The stern platform, tender garage and passerelle are also worth a mention. The garage door folds down to give a good-sized bathing platform and a cleverly engineered crane slides out to deploy a three-metre inflatable tender, which can be stowed with its engine mounted and ready to go. The passerelle slides out and unfolds from a small slot in the aft end of the coaming to give easy shore access when moored stern-to, with an integrated handrail.

X-Yachts puts a huge emphasis on designing and refining the sail plans of its boats, believing (and they’re not wrong) that it’s one of the most important design features. The marque’s racing pedigree can be felt as soon as you grab the wheel, but the other key parameter for the sail plan of the X5⁶ and its sisters in the Pure X range is flexibility.

Up to three foresails – 88% self-tacking jib, 100% genoa and huge code zero – can be kept furled and ready to go. The self-tacker sheets to a track neatly recessed into the cabin top to preserve the clean, uncluttered aesthetic. The genoa is sheeted to a pair of longitudinal tracks with its sheets and car adjusters led aft and ducted under the coachroof.

A new bow shape has been developed that allows all three furlers to be located further forward, maximising the J measurement to improve upwind performance. Downwind, the asymmetric kite is flown from the end of the integrated carbon bowsprit, which also keeps the anchor well clear of the stem. An optional in-boom furling system, usually seen on much larger yachts, allows the ideal combination of automatic mainsail furling with a full, powerful roach.

Itʼs a sweet-looking hull from any angle. A neat passerelle deploys from the almost invisible hatch in the port-side coaming.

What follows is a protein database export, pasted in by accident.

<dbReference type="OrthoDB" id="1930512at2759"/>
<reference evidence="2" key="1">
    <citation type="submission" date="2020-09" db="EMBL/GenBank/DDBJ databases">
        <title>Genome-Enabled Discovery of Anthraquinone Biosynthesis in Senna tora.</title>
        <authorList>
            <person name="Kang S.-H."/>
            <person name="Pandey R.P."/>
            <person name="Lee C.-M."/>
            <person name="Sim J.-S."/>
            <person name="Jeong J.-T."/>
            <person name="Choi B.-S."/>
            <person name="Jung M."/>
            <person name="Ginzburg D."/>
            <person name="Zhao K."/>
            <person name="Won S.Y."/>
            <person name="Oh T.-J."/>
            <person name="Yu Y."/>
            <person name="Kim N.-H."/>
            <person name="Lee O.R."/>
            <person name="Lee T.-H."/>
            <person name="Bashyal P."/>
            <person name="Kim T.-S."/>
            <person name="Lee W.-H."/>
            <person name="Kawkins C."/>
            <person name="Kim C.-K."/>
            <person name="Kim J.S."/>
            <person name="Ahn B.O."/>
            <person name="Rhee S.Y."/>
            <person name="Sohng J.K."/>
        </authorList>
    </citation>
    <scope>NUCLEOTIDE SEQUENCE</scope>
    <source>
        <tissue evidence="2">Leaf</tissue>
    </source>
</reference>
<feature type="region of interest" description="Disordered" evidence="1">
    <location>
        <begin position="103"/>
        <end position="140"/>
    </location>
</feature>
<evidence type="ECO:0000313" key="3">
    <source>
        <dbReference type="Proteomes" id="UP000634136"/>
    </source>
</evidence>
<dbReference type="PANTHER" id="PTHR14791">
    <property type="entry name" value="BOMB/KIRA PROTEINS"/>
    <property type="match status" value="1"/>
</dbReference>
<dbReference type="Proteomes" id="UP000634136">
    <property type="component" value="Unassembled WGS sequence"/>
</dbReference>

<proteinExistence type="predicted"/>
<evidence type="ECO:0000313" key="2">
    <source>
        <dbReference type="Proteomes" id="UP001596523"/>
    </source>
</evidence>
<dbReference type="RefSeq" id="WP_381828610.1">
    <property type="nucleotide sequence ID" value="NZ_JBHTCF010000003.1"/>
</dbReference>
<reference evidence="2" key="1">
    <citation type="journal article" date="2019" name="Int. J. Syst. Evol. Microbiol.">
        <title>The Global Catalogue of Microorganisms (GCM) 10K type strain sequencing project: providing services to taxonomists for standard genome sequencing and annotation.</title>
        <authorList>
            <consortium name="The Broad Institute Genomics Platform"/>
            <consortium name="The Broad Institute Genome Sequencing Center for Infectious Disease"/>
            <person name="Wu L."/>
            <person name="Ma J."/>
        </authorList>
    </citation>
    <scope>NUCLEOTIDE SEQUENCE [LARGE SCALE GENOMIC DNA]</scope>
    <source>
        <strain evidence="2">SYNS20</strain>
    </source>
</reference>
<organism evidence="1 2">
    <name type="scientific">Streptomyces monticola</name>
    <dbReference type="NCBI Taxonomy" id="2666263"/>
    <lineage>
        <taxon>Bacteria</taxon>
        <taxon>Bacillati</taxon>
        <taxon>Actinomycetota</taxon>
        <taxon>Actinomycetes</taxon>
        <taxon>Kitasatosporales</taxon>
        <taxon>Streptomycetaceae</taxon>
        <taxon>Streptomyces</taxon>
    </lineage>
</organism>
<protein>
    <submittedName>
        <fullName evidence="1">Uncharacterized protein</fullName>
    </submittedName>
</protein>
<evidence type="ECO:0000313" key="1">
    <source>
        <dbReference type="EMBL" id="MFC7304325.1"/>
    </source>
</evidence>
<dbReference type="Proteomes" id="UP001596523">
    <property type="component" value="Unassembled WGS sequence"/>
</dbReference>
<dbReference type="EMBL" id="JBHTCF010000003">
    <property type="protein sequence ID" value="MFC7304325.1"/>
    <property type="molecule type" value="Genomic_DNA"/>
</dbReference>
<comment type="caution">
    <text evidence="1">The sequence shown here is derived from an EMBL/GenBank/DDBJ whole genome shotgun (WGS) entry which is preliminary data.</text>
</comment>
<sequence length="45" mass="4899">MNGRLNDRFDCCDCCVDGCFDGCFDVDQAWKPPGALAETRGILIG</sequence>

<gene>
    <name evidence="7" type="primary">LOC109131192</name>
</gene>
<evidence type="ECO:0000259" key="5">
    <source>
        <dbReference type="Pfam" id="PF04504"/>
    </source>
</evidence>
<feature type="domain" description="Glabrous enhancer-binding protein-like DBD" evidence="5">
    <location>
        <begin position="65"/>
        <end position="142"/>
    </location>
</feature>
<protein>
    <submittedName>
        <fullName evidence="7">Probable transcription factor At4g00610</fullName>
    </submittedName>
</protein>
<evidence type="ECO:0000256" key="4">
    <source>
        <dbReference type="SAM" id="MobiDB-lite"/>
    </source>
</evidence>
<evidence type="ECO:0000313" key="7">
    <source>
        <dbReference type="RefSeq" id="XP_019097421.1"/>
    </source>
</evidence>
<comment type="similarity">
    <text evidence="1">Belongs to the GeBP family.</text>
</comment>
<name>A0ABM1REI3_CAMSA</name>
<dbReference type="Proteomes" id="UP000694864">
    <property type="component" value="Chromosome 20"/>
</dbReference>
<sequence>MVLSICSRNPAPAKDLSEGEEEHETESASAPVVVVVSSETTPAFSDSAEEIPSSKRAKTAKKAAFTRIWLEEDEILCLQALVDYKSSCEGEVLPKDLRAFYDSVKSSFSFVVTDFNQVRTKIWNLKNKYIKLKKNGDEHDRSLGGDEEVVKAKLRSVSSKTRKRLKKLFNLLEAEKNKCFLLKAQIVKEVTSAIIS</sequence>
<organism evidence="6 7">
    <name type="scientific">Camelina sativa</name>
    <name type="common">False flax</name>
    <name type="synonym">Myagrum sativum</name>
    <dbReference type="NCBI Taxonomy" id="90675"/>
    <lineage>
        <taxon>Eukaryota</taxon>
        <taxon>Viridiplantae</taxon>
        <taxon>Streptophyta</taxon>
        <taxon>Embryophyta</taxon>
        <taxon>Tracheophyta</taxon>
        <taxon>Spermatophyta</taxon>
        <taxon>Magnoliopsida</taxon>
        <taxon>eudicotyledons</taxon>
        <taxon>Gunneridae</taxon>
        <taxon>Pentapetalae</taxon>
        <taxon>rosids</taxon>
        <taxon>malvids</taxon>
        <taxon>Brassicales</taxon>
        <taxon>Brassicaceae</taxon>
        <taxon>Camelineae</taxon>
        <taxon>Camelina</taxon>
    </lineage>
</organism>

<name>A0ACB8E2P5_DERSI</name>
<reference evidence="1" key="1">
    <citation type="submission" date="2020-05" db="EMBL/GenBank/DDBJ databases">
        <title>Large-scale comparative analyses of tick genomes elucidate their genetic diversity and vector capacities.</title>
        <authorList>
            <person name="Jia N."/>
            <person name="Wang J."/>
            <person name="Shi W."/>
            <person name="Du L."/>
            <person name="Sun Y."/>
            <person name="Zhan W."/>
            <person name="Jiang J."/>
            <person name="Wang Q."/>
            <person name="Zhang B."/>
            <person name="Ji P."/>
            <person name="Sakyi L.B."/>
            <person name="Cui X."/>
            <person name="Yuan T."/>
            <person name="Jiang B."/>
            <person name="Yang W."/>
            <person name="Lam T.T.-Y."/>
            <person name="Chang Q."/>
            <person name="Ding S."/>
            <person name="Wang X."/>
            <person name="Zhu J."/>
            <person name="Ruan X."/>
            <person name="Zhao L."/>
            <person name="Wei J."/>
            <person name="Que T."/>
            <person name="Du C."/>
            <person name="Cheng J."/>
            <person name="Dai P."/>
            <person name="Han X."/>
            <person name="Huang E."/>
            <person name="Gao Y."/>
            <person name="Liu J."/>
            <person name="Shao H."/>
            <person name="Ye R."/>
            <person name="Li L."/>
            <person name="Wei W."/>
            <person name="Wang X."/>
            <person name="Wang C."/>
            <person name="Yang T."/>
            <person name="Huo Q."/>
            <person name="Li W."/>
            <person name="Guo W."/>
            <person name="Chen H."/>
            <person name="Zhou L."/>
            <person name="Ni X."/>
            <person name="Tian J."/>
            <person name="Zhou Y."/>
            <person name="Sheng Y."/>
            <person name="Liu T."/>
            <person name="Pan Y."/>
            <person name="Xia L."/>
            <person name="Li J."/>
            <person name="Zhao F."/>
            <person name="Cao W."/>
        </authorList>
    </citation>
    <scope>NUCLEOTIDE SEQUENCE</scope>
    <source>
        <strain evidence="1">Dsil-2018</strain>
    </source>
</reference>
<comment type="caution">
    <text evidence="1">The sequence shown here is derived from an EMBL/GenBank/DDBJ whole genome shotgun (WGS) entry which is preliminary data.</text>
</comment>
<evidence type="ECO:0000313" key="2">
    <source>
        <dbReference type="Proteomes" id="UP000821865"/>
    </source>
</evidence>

The rig itself is 11/12 fractional on a tapered, triple-spreader mast with discontinuous rod rigging, which is deliberately over-specified – a feature common to all X-Yachts – which makes it extremely stiff as well as super strong, promoting good sail shape and trim while reducing stretch and preventing the mast from pumping whilst sailing upwind into a heavy sea.

Below decks, the clean, timeless design aesthetic that you’d expect in a premium Danish yacht is obvious at a glance. A more careful look reveals excellent ergonomics, lots of well designed stowage throughout, and the fine craftsmanship in all areas that defines the brand.

One important feature is invisible – and indeed imperceptible, but that’s the point. The engine compartment is sound-insulated to superyacht specification using a heavy 8mm solid rubber layer, 50mm of noise-deadening rockwool and covered with perforated aluminium plating. All openings are sealed to eliminate noise.

‘The design team has focused on Nordic interior styling with a lot of attention to detail like the ambient lighting, small pieces of leather, and in general you get a great atmosphere from the daylight that comes into the saloon,’ Nielsen explains. ‘This is for sure a spacious boat but we would never compromise sailing pleasure so every thought goes in the direction of combining good living on board with good sailing capabilities and this boat is absolutely no compromise.’